- Kozell, Isaac (September 16, 2016). "No Crowd Is Too Tough for Ali Siddiq". Vulture. New York, New York: New York. Retrieved November 29, 2019.
- Wilcox, David (January 14, 2016). "Comedian to record Auburn set for Comedy Central's consideration". The Citizen. Auburn, New York. p. D3. Retrieved November 29, 2019 – via Newspapers.com.
- MacPherson, Guy (March 5, 2018). "Tom Papa, Ali Siddiq, and Beth Stelling craft standout laughs at JFL NorthWest comedy festival". The Georgia Straight. Vancouver, British Columbia. Retrieved November 29, 2019.
Houston’s Ali Siddiq ambled onto the stage at the Biltmore on Saturday, taking his sweet time to set up a chair next to the mike, before sitting his butt down and quietly announcing, “I really don’t tell jokes; I just sit here and talk.” He was wrong on both counts. Maybe he didn’t do conventional setup/punch-line stuff, but there’s no denying his words were intended to get maximum laughs. And they did. He’s definitely in the storyteller vein, but even without the obvious jokes, he was hilarious.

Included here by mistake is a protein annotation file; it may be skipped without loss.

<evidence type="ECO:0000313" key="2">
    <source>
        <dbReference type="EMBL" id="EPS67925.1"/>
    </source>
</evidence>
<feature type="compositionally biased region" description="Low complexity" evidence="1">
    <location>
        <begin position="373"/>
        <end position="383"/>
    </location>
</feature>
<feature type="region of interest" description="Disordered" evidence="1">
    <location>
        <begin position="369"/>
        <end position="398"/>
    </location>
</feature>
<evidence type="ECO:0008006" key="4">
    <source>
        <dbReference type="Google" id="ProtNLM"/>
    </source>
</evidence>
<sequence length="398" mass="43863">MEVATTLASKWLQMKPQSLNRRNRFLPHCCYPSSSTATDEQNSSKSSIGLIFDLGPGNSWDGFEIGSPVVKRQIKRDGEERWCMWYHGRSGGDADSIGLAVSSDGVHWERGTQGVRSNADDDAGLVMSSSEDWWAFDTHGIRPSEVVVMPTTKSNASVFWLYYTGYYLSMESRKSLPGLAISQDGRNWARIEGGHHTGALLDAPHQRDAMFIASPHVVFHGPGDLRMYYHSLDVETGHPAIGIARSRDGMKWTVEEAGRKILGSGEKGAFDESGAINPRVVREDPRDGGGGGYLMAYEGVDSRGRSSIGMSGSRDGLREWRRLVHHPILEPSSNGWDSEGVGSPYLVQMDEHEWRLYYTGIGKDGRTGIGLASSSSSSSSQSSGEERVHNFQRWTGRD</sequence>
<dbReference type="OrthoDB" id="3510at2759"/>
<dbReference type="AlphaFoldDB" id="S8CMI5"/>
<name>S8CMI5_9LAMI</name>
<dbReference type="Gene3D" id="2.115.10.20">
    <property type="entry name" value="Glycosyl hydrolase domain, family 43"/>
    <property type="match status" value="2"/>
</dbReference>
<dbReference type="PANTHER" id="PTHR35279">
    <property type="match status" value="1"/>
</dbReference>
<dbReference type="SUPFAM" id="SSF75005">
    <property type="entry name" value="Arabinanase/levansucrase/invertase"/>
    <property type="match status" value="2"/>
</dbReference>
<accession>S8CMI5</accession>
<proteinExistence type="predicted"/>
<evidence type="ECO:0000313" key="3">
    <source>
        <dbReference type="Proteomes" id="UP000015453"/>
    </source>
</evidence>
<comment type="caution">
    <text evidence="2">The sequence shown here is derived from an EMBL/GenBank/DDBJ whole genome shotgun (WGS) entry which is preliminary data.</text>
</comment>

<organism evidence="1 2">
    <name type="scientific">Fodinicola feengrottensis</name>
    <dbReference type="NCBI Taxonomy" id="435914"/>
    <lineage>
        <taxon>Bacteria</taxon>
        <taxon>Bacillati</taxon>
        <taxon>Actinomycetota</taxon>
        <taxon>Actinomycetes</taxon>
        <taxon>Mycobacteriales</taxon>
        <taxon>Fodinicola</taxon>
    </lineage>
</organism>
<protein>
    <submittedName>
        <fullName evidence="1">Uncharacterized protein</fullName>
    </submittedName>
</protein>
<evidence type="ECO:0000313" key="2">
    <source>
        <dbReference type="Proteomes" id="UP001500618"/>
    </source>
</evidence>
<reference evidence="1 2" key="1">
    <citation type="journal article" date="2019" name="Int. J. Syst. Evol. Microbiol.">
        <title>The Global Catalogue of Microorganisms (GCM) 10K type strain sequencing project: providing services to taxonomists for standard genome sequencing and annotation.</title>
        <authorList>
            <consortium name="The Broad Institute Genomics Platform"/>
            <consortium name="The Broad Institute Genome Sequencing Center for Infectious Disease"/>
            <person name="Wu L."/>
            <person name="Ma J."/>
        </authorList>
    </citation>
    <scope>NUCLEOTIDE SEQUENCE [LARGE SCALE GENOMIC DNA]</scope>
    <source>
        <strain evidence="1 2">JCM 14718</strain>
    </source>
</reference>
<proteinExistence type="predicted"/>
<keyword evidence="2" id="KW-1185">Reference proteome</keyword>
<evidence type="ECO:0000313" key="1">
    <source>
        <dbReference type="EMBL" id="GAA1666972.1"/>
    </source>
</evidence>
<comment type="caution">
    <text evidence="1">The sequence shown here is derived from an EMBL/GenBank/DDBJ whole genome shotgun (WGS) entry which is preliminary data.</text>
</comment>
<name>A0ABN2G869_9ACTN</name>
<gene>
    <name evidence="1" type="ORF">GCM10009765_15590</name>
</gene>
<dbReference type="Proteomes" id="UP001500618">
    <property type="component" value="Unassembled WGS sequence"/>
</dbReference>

- Buss, Andrew (February 23, 2018). "Ali Siddiq talks, "It's Bigger Than These Bars"". The Laugh Button. Retrieved November 29, 2019.
The moment Ali Siddiq steps out onstage, you know this isn’t going to be your ordinary comedian telling jokes. This goes beyond what you’ve come to expect. This is pure story telling, pulling back the curtain, and letting you inside.
- Logan, Brian (October 30, 2018). "Ali Siddiq review – charisma and hard-won authenticity from an ex-con". The Guardian. London, United Kingdom. Retrieved November 29, 2019.
- Almaula, Mirali (October 11, 2016). "Ali Siddiq Damaged Goods". Exclaim!. Toronto, Ontario. Retrieved November 29, 2019.
- "Comedian Ali Siddiq to Bring 'Ali Siddiq is bigger than bars' to Soho Theatre". broadwayworld.com. BroadwayWorld. September 18, 2018. Retrieved November 29, 2019.
- "Guest: Ali Siddiq". The DL Hughley Show. Season 1. Episode 93. September 5, 2019. TV One. Retrieved November 29, 2019.
- Blume, Liam (December 21, 2018). "Helping Orphans Through All–Star Comedy and Falafels". OC Weekly. Fountain Valley, California. Retrieved November 29, 2019.